Fund staff will develop new measures to enhance transparency and accountability and explore options for members with strong financial positions to reallocate the reserves, known as special drawing rights, to support vulnerable and low-income countries, Georgieva said.
“If approved, a new allocation of SDRs would add a substantial, direct liquidity boost to countries, without adding to debt burdens,” Georgieva said. “It would also free up badly needed resources for member countries to help fight the pandemic, including to support vaccination programs and other urgent measures.”
Momentum has been building for the injection of funds after U.S. Treasury Secretary Janet Yellen leaned toward supporting the action, reversing opposition last year under President Donald Trump. Her predecessor, Steven Mnuchin, blocked the move in 2020, saying that because reserves are allocated to all 190 members of the IMF in proportion to their quota, some 70% would go to the Group of 20, with just 3% for the poorest developing nations.
While the informal discussion came in advance of the IMF’s spring meetings April 5-11, the June target for a formal proposal fits with a requirement that the Treasury Department give Congress 90 days of advance notice before it’s free to support the reserves creation. The U.S. is the fund’s biggest shareholder.
G-20 finance ministers and central bankers last month called on the fund to formulate a proposal, and Group of Seven countries last week said that they back a sizeable allocation of IMF resources to boost members’ reserves and provide liquidity to vulnerable countries.
More than 200 groups including the Jubilee USA Network, a non-profit organization that advocates for debt relief for developing countries, had called on the G-20 to support the creation of $3 trillion in SDRs. They say the funds are needed to help free up resources for health care and social spending. Some Democrats in Congress had pledged support for a similar-sized move.
But an SDR issuance of roughly $650 billion would be about the maximum that the U.S. Treasury can support without needing to get approval from Congress, depending on the exchange rate.
“This announcement is incredible progress,” said Eric LeCompte, the executive director of Jubilee USA Network. “Developing countries need these resources to confront the crisis as soon as possible.”
Representative French Hill, an Arkansas Republican on the House Financial Services Committee, has urged opposition to an issuance, calling it a “giveaway to wealthy countries and rogue regimes” such as China, Russia and Iran.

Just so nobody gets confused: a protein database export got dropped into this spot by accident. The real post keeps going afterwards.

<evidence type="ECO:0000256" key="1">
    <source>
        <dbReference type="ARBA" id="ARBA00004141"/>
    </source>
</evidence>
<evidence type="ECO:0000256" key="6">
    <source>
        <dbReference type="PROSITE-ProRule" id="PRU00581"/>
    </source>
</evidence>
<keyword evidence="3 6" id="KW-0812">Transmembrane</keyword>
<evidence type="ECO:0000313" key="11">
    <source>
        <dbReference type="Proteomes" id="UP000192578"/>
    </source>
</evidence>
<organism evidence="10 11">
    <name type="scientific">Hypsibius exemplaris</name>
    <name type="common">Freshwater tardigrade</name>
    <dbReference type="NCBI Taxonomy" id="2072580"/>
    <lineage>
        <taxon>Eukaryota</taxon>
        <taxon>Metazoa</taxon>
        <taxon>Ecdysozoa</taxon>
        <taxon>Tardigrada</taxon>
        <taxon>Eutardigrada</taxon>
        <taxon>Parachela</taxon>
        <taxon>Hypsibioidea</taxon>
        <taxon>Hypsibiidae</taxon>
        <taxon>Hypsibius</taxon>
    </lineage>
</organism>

Asked by Hill on Tuesday during a House Financial Services Committee hearing if Yellen could say that such “dictatorships” would not receive SDRs, she responded that countries will receive allocations according to their stakes in the IMF.
The reserves plan faced fresh pushback on Tuesday from Senator Pat Toomey, a Pennsylvania Republican.
“Allocating new SDRs without congressional approval is an inappropriate and wasteful use of taxpayer dollars that would end up benefiting repressive regimes and state-sponsors of terrorism,” Toomey said. “Moreover, the use of SDRs enables foreign countries to partially control the global supply of U.S. dollars. I urge Secretary Yellen to abandon her support for this proposal.”
Yellen also indicated that countries are working toward an agreement with China on ensuring that the Asian country provides SDRs to poor nations and that funds aren’t used to “repay loans from the Belt and Road Initiative,” Yellen said. That refers to China’s effort to build infrastructure including energy plants and railways in countries from Sri Lanka to Greece.
Georgieva, who first advocated for a reserves issuance a year ago, has called for strong action to avoid a scenario where a few emerging markets recover faster but most developing countries are left to languish for years to come. The IMF last issued SDRs during the 2009 global financial crisis, and repeating the move could serve the world well again now, Georgieva said in a blog post last month.
Yellen said Tuesday that she supports “augmenting the reserves of countries that need it so that at this very difficult time we don’t pressure countries to take contractionary, deflationary actions that would make recovery more difficult.
“It’s especially important to channel the world’s resources” to poor countries, she said.